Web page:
Regulatory Preemption of Medical Devices

Federal regulatory preemption of medical devices has its genesis in the 1976 Medical Device Amendments (MDA) to the Food, Drug and Cosmetic Act of 1938 (FDCA). 21 U.S.C. §§ 360c-1; 21 U.S.C. §§ 301 et seq. Under the FDCA, the Food and Drug Administration (FDA) was given jurisdiction over medical devices, but it did not provide for the rigorous pre-market approval (PMA) process of medical devices that it did for drugs. In 1976, however, the MDA extended the PMA process to medical devices.

Under §360(c) of the MDA, medical devices are categorized into three classes, based upon the degree of risk they pose to the consumer. Class I devices, such as tongue depressors, are subject only to minimal controls by the FDA because of their generally accepted safety standards. Class II devices, such as tampons, are subject to more specialized controls that may include performance standards or specific guidelines. Class III devices, such as pacemakers, must undergo the stringent PMA process because of the central role they play in saving lives. The PMA process requires extensive clinical testing and the disclosure of specifications, intended use, manufacturing methods, and proposed labeling.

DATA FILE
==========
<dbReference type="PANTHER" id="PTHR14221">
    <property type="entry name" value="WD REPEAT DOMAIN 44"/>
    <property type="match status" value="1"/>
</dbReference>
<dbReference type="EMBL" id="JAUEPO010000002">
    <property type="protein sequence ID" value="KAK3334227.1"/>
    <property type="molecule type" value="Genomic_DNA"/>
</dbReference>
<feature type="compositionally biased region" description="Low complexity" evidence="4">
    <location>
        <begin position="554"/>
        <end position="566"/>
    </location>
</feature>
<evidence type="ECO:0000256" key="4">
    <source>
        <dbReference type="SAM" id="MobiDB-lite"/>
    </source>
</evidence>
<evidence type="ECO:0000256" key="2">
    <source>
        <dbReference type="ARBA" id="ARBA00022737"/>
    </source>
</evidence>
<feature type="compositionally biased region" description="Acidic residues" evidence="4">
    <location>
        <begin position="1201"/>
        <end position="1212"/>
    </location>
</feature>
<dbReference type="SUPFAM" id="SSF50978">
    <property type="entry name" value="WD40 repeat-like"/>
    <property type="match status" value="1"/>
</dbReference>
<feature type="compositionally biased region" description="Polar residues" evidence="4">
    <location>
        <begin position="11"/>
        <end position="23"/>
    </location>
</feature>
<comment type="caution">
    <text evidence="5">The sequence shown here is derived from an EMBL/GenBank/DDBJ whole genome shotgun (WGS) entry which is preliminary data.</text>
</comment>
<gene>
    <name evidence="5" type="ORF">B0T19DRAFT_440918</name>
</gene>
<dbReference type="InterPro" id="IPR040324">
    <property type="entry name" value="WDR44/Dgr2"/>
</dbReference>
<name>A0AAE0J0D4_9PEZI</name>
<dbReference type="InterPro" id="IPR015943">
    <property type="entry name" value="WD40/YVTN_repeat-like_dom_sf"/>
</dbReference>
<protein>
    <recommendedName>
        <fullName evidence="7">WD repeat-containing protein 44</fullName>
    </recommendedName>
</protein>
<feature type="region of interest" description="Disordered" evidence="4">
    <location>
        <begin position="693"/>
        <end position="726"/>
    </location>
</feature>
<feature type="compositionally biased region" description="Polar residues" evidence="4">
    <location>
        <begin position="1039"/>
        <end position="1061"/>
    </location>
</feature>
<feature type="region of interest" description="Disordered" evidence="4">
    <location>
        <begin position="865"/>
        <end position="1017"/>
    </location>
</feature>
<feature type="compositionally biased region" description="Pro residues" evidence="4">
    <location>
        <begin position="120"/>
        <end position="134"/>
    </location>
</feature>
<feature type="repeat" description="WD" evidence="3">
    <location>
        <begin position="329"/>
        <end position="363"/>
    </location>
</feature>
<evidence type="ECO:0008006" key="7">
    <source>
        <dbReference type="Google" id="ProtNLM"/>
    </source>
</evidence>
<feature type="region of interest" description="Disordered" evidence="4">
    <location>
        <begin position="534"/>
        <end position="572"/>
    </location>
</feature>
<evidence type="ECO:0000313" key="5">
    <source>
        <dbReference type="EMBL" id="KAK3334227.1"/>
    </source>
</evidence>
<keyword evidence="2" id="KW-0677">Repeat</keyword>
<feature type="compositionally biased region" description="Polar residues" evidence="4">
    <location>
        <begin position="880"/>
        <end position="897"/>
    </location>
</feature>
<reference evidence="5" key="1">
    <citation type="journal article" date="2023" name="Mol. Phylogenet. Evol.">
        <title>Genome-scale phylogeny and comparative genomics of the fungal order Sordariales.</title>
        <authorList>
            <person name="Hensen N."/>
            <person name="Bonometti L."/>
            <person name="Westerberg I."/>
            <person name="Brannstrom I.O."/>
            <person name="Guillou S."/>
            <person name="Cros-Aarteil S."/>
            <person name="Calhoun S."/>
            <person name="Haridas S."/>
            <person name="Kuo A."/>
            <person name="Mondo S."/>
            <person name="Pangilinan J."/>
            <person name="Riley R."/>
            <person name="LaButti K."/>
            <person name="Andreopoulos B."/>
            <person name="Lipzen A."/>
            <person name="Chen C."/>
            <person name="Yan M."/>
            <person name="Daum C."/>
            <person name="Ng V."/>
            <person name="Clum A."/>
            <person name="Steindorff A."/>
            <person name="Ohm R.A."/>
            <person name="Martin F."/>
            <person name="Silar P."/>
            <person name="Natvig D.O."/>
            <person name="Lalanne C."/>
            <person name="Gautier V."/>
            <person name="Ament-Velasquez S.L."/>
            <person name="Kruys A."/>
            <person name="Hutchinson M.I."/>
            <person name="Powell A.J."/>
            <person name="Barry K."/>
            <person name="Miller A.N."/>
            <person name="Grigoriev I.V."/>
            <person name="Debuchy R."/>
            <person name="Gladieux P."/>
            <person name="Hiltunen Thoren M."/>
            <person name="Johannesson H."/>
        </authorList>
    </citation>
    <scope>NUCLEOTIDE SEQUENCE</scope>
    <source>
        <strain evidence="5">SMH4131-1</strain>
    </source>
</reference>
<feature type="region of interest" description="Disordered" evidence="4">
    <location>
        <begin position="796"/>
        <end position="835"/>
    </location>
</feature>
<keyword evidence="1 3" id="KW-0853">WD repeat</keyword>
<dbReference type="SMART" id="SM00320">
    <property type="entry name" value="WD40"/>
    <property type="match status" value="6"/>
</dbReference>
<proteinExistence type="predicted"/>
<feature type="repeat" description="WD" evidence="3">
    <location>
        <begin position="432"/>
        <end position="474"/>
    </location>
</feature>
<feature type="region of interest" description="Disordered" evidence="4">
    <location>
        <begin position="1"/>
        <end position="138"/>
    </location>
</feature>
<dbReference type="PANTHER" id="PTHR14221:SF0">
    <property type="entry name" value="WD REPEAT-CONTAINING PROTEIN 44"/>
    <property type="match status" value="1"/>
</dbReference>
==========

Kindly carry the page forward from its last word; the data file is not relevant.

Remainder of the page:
Section 360e of the MDA provides two exceptions to the PMA process. The first is a grandfather clause, which applies to medical devices that were on the market by 1976. The second exception applies to devices that are substantially equivalent to Class I, II, or III devices that were already approved by the FDA and were on the market before 1976.

The 510(k) Process

A manufacturer of a medical device can obtain an FDA clearance indicating that the device in question is a substantial equivalent. This is accomplished through a notification process commonly known as the 510(k). In contrast to the PMA process, the 510(k) process merely requires the manufacturer to notify the FDA of its intent to market the medical device at least 90 days prior to its introduction to the market and to explain the device's substantial equivalence to a pre-1976 device (which is known as a predicate device). By this means, a Class III device that is substantially equivalent to a predicate device may be placed on the market by satisfying the less-stringent 510(k) process. The tension between the PMA and 510(k) processes is at the center of the federal regulatory preemption debate. Section 360k of the MDA contains this specific preemption provision:

[N]o State or political subdivision of a State may establish or continue in effect with respect to a device intended for human use any requirement:

  1. which is different from, or in addition to, any requirement applicable under this chapter to the device, and